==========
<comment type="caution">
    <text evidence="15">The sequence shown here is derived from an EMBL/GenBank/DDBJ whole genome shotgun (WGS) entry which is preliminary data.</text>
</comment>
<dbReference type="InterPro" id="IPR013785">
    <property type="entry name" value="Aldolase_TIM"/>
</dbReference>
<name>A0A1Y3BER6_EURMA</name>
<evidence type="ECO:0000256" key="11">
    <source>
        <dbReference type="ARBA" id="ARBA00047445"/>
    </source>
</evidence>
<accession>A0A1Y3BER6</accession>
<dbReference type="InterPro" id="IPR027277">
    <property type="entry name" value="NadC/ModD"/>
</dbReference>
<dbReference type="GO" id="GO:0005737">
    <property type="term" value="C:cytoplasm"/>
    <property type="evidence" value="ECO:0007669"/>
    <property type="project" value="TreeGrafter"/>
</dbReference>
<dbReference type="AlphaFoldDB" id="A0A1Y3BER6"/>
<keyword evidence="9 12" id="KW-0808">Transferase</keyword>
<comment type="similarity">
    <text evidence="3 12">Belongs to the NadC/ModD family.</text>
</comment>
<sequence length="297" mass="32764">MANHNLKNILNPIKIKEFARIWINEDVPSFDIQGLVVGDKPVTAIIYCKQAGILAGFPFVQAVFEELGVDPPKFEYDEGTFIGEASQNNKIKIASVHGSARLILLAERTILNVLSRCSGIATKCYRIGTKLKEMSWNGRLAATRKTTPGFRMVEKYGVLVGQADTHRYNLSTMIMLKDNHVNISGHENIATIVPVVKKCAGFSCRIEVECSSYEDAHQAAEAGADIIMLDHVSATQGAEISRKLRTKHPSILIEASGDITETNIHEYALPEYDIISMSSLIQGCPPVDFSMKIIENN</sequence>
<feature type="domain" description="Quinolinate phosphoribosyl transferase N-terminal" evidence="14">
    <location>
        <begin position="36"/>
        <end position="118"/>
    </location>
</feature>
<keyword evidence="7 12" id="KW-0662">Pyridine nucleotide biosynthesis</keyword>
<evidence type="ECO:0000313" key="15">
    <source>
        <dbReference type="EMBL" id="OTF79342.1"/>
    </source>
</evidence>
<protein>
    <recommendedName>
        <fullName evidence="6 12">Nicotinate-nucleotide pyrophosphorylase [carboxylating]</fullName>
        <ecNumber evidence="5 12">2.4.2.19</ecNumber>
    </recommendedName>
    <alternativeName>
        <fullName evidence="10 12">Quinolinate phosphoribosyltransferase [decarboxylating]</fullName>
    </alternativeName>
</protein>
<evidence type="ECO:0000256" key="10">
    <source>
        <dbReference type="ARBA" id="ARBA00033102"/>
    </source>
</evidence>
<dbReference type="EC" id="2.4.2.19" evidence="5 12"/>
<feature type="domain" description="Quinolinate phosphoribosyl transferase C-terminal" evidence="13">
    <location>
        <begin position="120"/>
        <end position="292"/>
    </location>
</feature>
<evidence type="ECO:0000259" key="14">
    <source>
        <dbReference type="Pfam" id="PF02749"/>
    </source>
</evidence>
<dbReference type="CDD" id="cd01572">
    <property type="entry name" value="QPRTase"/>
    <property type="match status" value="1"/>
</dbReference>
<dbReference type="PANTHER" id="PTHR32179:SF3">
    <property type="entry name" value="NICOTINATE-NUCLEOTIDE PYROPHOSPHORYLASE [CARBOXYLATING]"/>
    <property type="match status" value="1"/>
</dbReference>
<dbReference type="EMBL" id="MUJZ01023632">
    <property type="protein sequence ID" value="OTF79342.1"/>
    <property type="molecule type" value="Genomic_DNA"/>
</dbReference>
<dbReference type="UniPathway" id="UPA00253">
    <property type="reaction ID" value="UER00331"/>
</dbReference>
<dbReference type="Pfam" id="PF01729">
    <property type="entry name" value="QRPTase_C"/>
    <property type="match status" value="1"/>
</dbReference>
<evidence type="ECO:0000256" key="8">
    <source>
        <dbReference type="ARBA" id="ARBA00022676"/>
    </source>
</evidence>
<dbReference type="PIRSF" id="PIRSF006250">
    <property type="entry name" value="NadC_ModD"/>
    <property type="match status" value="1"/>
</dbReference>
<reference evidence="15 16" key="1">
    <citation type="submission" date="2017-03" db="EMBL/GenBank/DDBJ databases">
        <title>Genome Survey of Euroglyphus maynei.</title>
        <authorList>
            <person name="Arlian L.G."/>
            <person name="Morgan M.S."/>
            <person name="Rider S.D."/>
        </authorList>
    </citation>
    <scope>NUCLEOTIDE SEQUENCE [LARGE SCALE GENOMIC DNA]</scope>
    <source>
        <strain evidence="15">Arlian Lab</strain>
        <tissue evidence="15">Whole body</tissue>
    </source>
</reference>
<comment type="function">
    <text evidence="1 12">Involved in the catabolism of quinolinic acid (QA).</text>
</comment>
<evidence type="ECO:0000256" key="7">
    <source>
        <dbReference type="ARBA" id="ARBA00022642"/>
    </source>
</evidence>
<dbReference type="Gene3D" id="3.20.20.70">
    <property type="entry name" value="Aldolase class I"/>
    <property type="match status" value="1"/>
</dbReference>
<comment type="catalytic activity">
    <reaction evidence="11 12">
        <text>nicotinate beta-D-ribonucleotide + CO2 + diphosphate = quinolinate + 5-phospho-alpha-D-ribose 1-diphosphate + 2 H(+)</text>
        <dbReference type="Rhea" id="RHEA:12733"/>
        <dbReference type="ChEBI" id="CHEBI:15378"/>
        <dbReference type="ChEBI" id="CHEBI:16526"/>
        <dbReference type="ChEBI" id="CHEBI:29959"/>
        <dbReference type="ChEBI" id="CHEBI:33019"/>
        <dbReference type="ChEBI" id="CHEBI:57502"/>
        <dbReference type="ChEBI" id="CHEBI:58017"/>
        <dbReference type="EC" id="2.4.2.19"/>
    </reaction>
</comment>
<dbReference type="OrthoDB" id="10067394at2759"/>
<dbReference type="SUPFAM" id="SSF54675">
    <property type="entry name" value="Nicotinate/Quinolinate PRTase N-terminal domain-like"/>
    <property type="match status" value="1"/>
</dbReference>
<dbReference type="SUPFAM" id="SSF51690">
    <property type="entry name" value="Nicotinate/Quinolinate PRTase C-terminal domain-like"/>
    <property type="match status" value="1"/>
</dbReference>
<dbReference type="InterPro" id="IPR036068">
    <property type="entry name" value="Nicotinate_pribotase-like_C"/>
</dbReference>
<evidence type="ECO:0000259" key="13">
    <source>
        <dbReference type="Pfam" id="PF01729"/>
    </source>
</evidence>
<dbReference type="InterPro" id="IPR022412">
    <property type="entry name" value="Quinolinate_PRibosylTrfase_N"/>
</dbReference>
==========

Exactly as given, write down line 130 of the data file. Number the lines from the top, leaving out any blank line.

        <dbReference type="ChEBI" id="CHEBI:58017"/>